- The Grey – If seeing Liam Neeson tape broken bottles to his knuckles to fight wolves isn’t enough incentive to see this movie, well, you probably won’t see it based on this recommendation either. The Grey got a little lost in the shuffle (and the cinematic black hole that is January), and probably suffered from misleading marketing as well. The trailers made it look like an action-packed Taken 3: Wolves! Not so much, marketing team. Liam Neeson and a bunch of other plane crash survivors must battle not only the freezing temperatures, blinding wind and lack of food, but some big ass wolves decide they want in on the free dinner. Given that the tone of the film was completely misrepresented, I can see why people would feel a little cheated. But go in with an open mind, and you’ll find that while it might not be what you expect, there’s a great survival horror film in there.
- Livide – It’s French. There’s a creepy ballerina girl. Do I really need to say much more to catch your interest?
- The Loved Ones – I reviewed this one already, so there’s not much to add here. It’s great. Keep up the good work, Australia.
- Lovely Molly – Directed and co-written by Eduardo Sanchez (one half of the pair behind The Blair Witch Project), Lovely Molly is one of those films that on paper didn’t seem so great. But I very much enjoyed the Wicker Man-type vibe, the strong performance from Gretchen Lodge as Molly, and the open to interpretation ending. I liked it even better the second time around.
- The Pact – After her mother’s death, a pair of sisters (Caity Lotz and Anges Bruckner) move back into their childhood home, where things are not what they seem. The film focuses mainly on Lotz in a strong performance, with Casper Van Dien in a supporting role. The film handles the building tension well, without showing too much, and Haley Hudson plays one freaking creepy girl with a connection to the supernatural.
- Paranorman – Another gateway movie, this time about a young boy who can see and converse with the dead, and how sometimes even the dead can be misunderstood. I really loved this movie, both for its sweetness and for the references that came about every minute (but didn’t distract from the film). Double feature this with Frankenweenie and you’ve got a great night of creating some new horror fans.
- Prometheus – I have so much to say about Prometheus that it’s almost impossible to cut it short for this top 13. And since crowbait already covered this one, I’ll leave my thoughts until later. An imperfect creation this might be, but it’s head and shoulders above most other director’s best work. Alien fan or not, it’s a must for any sci-fi or horror fan.
- Sinister – If you saw the trailer for Sinister, I’m sorry, because it gives SO much away (not that this is a huge shock, since trailers pretty much always do that now). It’s especially a shame here, though, because while Sinister doesn’t reinvent the wheel, it does go for a different take on a standard formula. Ethan Hawke plays a true crime writer so desperate for another successful book that he moves his family into a house where some horrific murders occurred. He also discovers some suspicious-looking filmstrips and player in the attic, sitting all by itself. When he starts to watch them (like you do), he begins to uncover not only some creepy footage of murders but clues that all of these deaths may be linked. Hawke plays his character well, and by that I mean he’s not particularly likable – he lies constantly, he’s selfish and kind of a jerk. But he also loves his kids and thinks he’s doing something that will help them (even though he is WILDLY off base about the whole “help” thing). His choice to try and solve these filmstrip mysteries is a terrible idea (or there wouldn’t be a movie), and once things start getting weird there’s some great creepy scares – and yes, a few crappy jump scares and stings. But when the scares are played right, they really work. Using multiple media (filmstrips, photos, computers) create some effective moments, especially when they’re not telegraphed. I can’t emphasize enough how much better the mood and scares are when they’re not telegraphed. The film boasts some excellent lighting (especially in the darker, low-lit scenes) and carries an atmosphere of dread for most of its running time. Definitely an enjoyable, unsettling flick.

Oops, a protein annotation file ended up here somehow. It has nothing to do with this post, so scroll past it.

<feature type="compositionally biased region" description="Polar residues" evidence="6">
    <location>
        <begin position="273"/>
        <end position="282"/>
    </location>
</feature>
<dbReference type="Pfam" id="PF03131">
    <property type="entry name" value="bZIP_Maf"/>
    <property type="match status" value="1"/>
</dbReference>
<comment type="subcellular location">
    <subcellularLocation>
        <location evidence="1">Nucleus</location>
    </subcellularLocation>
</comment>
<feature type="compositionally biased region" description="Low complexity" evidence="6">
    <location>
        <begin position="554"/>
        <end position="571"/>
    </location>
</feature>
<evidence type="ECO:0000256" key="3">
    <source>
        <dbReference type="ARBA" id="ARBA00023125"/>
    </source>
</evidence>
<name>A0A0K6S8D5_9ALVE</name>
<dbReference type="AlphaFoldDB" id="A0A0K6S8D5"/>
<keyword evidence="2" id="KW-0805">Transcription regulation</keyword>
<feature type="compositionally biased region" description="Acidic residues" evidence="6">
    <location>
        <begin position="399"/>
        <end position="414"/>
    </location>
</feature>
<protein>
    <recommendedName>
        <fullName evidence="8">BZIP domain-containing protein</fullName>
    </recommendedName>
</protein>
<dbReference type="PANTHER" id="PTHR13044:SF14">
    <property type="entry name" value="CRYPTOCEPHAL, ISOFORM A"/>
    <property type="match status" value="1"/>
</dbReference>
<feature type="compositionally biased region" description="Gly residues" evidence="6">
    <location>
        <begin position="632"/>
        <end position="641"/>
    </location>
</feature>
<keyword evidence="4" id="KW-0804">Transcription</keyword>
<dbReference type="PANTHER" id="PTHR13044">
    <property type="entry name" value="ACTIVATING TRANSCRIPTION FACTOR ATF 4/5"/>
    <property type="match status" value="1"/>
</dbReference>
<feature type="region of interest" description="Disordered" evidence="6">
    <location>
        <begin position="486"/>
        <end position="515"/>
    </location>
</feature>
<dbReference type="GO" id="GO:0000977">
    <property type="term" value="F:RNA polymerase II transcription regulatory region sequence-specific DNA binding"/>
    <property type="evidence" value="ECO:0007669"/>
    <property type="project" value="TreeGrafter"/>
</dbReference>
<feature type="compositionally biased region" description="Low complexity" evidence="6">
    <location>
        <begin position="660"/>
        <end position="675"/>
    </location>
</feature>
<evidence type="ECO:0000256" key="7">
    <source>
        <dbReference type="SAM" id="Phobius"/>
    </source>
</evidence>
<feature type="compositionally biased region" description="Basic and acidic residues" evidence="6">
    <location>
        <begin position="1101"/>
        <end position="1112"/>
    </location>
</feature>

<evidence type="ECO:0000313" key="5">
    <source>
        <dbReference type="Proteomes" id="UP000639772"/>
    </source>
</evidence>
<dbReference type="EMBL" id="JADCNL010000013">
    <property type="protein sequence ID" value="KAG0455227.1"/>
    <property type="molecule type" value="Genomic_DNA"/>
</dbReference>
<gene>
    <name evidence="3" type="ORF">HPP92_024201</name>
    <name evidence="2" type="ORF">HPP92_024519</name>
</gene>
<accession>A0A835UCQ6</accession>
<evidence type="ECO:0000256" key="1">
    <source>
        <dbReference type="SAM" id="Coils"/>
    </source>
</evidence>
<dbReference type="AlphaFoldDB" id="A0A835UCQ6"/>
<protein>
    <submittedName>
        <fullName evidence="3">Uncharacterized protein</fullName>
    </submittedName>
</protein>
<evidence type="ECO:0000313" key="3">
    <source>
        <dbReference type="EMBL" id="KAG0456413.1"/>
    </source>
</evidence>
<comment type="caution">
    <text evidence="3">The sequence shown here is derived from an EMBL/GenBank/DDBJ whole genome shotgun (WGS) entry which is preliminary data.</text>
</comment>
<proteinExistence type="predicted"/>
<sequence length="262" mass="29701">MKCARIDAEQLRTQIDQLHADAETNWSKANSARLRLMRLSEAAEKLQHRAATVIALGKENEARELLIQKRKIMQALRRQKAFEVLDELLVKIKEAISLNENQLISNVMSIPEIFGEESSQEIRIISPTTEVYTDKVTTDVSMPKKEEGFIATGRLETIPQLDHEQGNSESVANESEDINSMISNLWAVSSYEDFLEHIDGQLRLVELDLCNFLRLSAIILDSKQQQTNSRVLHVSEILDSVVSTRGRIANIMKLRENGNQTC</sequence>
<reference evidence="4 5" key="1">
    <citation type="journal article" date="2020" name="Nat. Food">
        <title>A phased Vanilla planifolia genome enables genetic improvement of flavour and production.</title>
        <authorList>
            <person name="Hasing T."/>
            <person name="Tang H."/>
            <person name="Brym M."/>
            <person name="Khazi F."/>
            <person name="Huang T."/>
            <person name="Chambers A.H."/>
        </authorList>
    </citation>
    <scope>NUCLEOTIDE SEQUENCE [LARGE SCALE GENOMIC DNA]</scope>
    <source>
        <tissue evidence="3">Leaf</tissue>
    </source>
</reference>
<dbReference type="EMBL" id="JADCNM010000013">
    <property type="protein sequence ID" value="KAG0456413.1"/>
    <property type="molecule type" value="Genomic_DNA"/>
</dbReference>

- V/H/S – Our second anthology film on this list, V/H/S is a little uneven but still interesting and unique enough to earn a place on our list. Special mention to “Amateur Night” and “10/31/98” – definitely the strongest of the set. But almost all of them (with perhaps one exception) have something interesting to keep your attention.
So there it is, horror-loving friends, the FGSG top 13. We’re looking forward to what 2013 will bring. ~SF.